"Woad's the stuff to show, men: Woad to show your foe, men:
Boil it to a brilliant hue, then rub it on your back and your abdomen..."
Most of us know that silly song, and most of us know that Woad was used by the Picts (the Ancient Britons of Roman times) to paint their bodies blue, in order to terrify their enemies as they charged, naked, into battle.
Leaving historical inaccuracies aside, Woad is a real plant, the scientific name is Isatis tinctoria: it looks rather like a cross between Solidago (Goldenrod) and a rather top-heavy Oilseed Rape (Brassica napus), being a rather untidy, upright, waist-high plant with clusters of small bright yellow flowers at the top.
See what I mean?
Apparently it is occasionally found growing wild in England, mostly on wasteland, which I found quite surprising: you will be looking more closely at the weeds next time you go out walking, won't you!
I know I will.. I'm certain I've seen this plant growing out and about, so it will be interesting to find the plants in question and to identify them.
Anyway, back to the plot: I was asked last year if I would germinate some Woad seeds, for a chap who makes his own dye, and who had struggled to find these plants for sale. He had managed to buy some seed, but he didn't have much experience of growing plants from seed, so he asked me if I would kindly have a go for him.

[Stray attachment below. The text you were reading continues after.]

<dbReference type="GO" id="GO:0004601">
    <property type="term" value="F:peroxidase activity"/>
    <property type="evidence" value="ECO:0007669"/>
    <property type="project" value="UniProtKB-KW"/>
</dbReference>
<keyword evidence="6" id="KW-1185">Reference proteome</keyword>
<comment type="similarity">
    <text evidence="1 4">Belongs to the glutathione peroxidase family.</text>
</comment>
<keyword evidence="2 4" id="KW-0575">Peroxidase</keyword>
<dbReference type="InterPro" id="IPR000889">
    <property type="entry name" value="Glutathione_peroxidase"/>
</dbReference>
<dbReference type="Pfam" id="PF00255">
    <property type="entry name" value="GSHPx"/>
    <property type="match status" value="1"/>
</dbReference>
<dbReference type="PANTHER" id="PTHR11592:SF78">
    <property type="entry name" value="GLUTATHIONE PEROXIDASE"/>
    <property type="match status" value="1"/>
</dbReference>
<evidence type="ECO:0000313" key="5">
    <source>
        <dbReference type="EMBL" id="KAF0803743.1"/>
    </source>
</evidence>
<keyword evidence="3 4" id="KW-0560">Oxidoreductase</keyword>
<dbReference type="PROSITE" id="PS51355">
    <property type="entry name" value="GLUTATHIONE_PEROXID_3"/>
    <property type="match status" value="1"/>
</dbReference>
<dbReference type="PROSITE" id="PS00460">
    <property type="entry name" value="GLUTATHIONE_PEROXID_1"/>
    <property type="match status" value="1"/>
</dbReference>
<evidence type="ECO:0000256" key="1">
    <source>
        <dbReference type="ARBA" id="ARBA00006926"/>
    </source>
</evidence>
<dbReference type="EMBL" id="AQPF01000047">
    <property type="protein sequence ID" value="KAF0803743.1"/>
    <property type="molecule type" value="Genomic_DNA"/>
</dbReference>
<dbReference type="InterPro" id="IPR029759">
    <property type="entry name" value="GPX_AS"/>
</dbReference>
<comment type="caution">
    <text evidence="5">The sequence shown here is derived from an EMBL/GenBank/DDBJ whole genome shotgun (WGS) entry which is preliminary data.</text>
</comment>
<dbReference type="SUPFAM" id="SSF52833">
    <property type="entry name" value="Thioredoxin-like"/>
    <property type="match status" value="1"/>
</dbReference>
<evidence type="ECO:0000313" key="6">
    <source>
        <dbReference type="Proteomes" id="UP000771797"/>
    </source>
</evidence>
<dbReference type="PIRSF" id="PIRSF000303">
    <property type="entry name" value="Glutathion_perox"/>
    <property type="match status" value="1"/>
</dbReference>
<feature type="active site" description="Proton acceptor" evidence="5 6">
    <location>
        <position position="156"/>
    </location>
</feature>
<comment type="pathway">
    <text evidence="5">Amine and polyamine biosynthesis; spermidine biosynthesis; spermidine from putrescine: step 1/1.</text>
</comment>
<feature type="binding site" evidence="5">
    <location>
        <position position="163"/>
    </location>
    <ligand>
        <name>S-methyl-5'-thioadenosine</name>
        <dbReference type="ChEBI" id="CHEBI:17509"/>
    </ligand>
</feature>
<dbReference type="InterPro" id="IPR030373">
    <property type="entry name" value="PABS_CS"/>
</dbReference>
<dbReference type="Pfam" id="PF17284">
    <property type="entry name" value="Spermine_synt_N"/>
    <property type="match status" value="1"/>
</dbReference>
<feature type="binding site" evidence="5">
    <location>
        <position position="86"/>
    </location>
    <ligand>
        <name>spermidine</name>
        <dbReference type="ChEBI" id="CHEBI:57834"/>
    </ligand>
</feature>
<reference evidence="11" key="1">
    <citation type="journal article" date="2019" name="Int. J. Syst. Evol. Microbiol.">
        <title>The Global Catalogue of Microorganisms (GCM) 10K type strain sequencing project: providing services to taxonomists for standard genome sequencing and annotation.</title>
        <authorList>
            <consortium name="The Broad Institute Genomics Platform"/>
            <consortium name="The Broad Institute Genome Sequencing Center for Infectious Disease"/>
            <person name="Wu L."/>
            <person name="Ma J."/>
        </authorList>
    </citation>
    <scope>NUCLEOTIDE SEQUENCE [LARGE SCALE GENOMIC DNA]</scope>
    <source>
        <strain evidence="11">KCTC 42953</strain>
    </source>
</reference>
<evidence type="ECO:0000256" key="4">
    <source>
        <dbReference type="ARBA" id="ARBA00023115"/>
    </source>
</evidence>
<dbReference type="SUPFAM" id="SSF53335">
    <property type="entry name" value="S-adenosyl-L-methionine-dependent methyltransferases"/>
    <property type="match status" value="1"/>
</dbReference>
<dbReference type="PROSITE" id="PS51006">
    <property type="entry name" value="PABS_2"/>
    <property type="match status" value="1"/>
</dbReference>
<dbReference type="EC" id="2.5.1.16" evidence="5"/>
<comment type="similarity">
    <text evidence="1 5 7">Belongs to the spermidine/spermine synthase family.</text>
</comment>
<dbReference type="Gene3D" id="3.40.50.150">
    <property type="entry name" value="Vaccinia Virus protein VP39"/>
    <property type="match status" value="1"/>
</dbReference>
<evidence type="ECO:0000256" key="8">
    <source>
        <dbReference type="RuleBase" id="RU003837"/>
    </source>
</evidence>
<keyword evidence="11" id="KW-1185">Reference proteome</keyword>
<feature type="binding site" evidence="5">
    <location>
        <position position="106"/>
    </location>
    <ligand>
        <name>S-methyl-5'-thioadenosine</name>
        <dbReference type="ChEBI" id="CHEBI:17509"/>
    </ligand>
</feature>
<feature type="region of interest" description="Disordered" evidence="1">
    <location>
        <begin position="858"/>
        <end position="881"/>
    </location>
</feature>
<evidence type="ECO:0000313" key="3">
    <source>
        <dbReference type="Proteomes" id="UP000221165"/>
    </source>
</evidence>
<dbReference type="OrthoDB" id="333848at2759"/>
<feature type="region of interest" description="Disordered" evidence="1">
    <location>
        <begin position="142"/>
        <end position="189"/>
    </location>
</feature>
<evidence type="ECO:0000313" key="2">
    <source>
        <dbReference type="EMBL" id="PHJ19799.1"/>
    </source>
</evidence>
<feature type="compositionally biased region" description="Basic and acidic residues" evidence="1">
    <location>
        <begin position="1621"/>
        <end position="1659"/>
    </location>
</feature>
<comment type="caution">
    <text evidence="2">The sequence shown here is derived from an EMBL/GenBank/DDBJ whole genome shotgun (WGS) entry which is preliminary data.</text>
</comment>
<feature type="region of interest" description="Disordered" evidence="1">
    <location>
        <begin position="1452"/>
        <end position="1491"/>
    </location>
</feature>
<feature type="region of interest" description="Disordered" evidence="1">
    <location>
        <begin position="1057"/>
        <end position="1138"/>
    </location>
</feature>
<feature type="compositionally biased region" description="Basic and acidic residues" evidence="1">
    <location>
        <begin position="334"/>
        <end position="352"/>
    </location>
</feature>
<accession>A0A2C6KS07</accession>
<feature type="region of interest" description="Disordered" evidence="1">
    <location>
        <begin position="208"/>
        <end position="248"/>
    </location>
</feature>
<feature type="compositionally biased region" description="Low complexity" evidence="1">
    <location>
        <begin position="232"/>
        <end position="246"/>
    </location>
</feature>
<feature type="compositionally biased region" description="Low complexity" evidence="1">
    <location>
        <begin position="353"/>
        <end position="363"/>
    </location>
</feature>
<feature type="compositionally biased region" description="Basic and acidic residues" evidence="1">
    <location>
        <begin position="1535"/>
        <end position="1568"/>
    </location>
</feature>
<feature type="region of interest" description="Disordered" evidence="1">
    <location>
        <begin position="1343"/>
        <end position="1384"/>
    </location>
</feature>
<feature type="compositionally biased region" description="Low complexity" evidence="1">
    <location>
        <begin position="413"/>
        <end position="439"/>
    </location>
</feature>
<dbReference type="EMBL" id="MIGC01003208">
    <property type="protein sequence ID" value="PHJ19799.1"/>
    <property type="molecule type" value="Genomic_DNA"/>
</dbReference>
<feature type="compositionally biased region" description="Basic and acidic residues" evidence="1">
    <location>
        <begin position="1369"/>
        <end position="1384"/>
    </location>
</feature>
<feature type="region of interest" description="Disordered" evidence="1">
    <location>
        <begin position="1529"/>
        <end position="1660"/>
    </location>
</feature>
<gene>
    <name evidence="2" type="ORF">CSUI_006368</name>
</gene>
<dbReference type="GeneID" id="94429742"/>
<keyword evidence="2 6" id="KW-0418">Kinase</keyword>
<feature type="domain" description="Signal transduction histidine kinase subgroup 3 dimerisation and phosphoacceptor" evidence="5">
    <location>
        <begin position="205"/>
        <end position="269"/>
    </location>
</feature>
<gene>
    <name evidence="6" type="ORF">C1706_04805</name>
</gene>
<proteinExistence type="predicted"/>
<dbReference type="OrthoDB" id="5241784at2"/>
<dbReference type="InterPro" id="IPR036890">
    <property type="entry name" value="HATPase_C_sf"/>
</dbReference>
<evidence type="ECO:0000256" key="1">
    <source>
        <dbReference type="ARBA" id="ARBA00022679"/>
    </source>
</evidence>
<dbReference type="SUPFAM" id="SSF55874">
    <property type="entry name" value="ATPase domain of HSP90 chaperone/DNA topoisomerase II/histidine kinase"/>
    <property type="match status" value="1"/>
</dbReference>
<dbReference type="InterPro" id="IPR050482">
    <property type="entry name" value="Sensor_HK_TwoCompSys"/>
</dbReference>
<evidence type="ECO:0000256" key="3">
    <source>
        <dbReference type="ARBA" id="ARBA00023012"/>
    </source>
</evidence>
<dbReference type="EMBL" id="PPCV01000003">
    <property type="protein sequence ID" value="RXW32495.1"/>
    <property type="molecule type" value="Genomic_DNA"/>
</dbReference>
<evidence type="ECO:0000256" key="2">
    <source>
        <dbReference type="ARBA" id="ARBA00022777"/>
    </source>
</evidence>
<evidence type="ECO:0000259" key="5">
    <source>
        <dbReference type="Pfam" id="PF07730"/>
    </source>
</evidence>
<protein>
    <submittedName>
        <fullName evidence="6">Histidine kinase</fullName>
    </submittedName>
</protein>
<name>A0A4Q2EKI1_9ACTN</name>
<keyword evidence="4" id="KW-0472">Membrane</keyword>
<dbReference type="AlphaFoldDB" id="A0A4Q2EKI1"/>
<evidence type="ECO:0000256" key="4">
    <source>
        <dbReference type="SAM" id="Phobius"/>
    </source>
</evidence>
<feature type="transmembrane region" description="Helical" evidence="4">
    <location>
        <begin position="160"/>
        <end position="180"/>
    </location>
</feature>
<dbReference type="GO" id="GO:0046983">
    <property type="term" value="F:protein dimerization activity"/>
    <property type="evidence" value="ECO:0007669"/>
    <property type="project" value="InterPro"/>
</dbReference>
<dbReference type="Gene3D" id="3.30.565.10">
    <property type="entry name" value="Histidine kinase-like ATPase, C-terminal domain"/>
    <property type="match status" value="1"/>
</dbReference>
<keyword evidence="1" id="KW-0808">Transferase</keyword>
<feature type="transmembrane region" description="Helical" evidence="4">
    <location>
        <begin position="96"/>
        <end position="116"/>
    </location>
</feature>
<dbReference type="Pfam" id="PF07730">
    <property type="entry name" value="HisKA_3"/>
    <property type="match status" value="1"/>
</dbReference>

Always game for a challenge, I said I would be delighted to give it a go, and earlier this year I started a couple of sets of seeds: one set indoors, one set outdoors. When working with unfamiliar seeds, it is usually best to split them up and try different batches in different conditions, taking notes all the while.
About a month ago, much to my delight:
I love it when the first tiny seedlings start to appear!
This is the indoor set, sitting right by the window so they get plenty of light.
This is the outside pot (right) as it is today: they get more light, but obviously it is much, much colder outside, and the indoor seeds germinated a month earlier than this one to the right.
This proves that Woad seeds are sensitive to temperature when it comes to germination, so already I have learned something about them.
Now all I have to do is grow on a dozen of them, until they get to a decent size!